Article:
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14th International Festival of Language and Cultures Southwest USA


Mission/Vision Statement

The mission of the International Languages and Cultures Southwestern States in America is to contribute to linguistic and cultural diversity of the United States by encouraging and motivating students in secondary schools and colleges as well as adult learners to showcase their knowledge and skills. It is our mission to rise on the wings of art and music and promote peace, love, and cultural encounters through the world. The vision of the festival is to unite nations of the world with universal human values.

About the Program

At a time when one might feel discouraged, distressed or hopeless amid news of violence, conflict and war, the International Festival of Language and Culture (IFLC) sprouts seeds of hope, in celebration of rich diversity and intercultural dialogue, with its 14th annual language and culture festival, “Colors of the World.”

The IFLC has been hosting its language and culture festival for the past 13 years, showcasing both the rich multicultural diversity of our world, as well as the boundless talent of our youth. The IFLC draws participants from over 160 countries across the globe, with over 1000 student performers each year at numerous regional events worldwide, and in its 15th year, Houston, TX will be one of many cities co-hosting this international event.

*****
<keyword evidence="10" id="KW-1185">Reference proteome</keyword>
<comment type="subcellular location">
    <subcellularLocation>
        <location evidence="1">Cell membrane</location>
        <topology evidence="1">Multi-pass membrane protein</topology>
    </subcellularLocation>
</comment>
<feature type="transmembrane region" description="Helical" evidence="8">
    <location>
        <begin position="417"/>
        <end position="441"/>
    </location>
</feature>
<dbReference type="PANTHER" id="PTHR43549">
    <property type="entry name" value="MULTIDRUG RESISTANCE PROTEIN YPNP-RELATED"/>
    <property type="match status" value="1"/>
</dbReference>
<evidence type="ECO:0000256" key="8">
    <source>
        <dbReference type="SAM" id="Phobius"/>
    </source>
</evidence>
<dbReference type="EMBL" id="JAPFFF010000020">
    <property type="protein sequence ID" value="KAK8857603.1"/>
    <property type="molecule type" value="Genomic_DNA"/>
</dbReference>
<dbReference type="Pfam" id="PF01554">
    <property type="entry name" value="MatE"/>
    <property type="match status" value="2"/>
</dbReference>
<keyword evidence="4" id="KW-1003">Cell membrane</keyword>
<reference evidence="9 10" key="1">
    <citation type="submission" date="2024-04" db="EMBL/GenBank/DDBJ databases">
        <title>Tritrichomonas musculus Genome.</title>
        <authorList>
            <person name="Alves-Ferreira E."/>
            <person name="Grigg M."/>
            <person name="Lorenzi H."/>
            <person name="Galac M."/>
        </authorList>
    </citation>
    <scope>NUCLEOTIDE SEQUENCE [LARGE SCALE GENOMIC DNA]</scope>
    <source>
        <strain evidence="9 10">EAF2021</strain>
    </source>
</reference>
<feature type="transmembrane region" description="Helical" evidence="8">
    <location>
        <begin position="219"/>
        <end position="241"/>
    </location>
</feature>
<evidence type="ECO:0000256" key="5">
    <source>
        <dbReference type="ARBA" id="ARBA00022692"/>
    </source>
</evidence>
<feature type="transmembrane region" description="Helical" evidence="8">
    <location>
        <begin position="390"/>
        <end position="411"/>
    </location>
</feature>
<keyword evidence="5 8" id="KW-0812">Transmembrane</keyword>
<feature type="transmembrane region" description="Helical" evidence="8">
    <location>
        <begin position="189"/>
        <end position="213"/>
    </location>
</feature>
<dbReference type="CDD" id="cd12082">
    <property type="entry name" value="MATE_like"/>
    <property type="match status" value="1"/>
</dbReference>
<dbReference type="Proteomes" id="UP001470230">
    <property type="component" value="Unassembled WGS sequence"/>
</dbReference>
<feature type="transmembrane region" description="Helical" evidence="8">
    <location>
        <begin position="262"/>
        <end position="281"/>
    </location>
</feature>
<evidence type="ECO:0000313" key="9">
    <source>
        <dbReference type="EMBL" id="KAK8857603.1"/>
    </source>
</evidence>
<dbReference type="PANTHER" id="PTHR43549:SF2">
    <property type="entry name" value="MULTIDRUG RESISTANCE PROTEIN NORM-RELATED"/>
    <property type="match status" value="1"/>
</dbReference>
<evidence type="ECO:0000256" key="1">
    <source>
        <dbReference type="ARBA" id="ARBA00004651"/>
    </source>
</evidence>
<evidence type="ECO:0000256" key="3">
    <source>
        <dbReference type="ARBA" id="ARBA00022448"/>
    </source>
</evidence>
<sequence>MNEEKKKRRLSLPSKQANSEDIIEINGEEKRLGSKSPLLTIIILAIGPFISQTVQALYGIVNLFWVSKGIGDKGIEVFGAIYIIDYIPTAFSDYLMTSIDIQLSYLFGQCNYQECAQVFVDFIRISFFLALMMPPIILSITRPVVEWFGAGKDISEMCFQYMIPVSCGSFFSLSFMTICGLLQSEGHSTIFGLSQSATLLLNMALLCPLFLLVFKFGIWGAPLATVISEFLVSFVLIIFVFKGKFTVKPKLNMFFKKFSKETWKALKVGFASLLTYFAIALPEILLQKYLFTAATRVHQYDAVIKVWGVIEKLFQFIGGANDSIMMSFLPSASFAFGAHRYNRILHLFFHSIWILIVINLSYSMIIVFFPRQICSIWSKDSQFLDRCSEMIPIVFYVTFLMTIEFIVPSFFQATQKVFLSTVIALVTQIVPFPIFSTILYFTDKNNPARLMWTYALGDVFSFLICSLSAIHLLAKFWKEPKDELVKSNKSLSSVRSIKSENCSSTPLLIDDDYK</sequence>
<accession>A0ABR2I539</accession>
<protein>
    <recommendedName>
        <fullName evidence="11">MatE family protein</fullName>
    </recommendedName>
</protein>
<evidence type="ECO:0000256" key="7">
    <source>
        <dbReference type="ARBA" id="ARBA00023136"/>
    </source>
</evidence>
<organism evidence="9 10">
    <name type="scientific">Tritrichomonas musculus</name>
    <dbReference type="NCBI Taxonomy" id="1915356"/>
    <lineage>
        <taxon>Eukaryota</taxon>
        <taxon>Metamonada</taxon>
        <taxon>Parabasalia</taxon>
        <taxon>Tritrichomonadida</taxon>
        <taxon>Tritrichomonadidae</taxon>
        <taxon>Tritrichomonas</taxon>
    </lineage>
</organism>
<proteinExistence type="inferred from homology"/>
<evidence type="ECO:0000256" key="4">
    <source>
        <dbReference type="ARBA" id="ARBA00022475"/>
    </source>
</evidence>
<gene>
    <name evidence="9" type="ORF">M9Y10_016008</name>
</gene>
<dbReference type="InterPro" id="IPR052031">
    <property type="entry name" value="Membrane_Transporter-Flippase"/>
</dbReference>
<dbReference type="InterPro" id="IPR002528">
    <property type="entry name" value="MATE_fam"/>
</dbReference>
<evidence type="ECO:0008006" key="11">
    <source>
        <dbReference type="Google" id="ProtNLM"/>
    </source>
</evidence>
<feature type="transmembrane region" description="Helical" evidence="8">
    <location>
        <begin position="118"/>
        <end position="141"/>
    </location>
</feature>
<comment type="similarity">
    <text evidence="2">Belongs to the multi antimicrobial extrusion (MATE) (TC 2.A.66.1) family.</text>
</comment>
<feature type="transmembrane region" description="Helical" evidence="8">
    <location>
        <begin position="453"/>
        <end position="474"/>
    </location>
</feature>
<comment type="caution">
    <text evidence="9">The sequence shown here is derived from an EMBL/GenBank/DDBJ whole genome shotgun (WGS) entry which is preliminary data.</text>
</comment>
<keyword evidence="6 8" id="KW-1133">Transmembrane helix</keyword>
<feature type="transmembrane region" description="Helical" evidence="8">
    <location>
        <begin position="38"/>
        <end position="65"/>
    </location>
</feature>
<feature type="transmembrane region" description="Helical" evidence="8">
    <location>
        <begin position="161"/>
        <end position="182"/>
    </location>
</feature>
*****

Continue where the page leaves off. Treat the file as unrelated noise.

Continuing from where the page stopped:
The IFLC expects to draw more than 100 young performers from over 12 countries to this year’s festival in Houston, TX, “Colors of the World”, to exhibit their cultural traditions through poetry, song and dance, in an expression of friendship, and hope for the future.

We encourage you to save the date for this inspirational festival of cultural expression to be held on Saturday, February 6th, 2016 from 2:00 p.m. to 4:00 pm. at the Hobby Center at Sarofim Hall in Houston, TX.

Raindrop Foundation has organized the International Cultures and Languages Olympiad in Texas since 2007. This year’s program will host performers from not only from six states: Texas, Oklahoma, Mississippi, Kansas, New Mexico, and Arkansas in United States and also from countries like France, Azerbaijan, Kazakhstan, Senegal, India, Bangladesh, Mexico and many more. Performers will show their talents in singing, poetry, and folk dance.


The United States of America is proud to be among the most diverse cultures in the world. One in every three Americans is considered a minority (Humes, Jones & Ramirez, 2011). USA is also increasing diversity through new immigrants. In 2013, nearly 1.8 million people became US citizens or permanent residents (Lee & Foreman, 2014; Monger & Yankay, 2014).. According to 2010 census, 20.6% of the population five years or over speak a language other than English in their homes. This is about one in every five Americans. However, according to Gallup survey in 2001, one in every four Americans can hold a conversation in a second language (McComb, 2001). These two statistics reveal that about 5% of the Americans other than the heritage speakers can hold a conversation in a second language. This contradicts the evident importance of foreign languages for the country. The teaching of foreign languages did not flourish in the USA until World War II. The Army Specialized Training Program was initiated in 1942 to meet the need for Americans who can speak other languages during the war. Another important significant point was the National Defense Education Act signed in 1958 following the launch of Sputnik by the Russians and the act provided support for the study of foreign languages (Richards & Rodgers, 2001). The current level of language learning has not progressed well, as evident from statistics.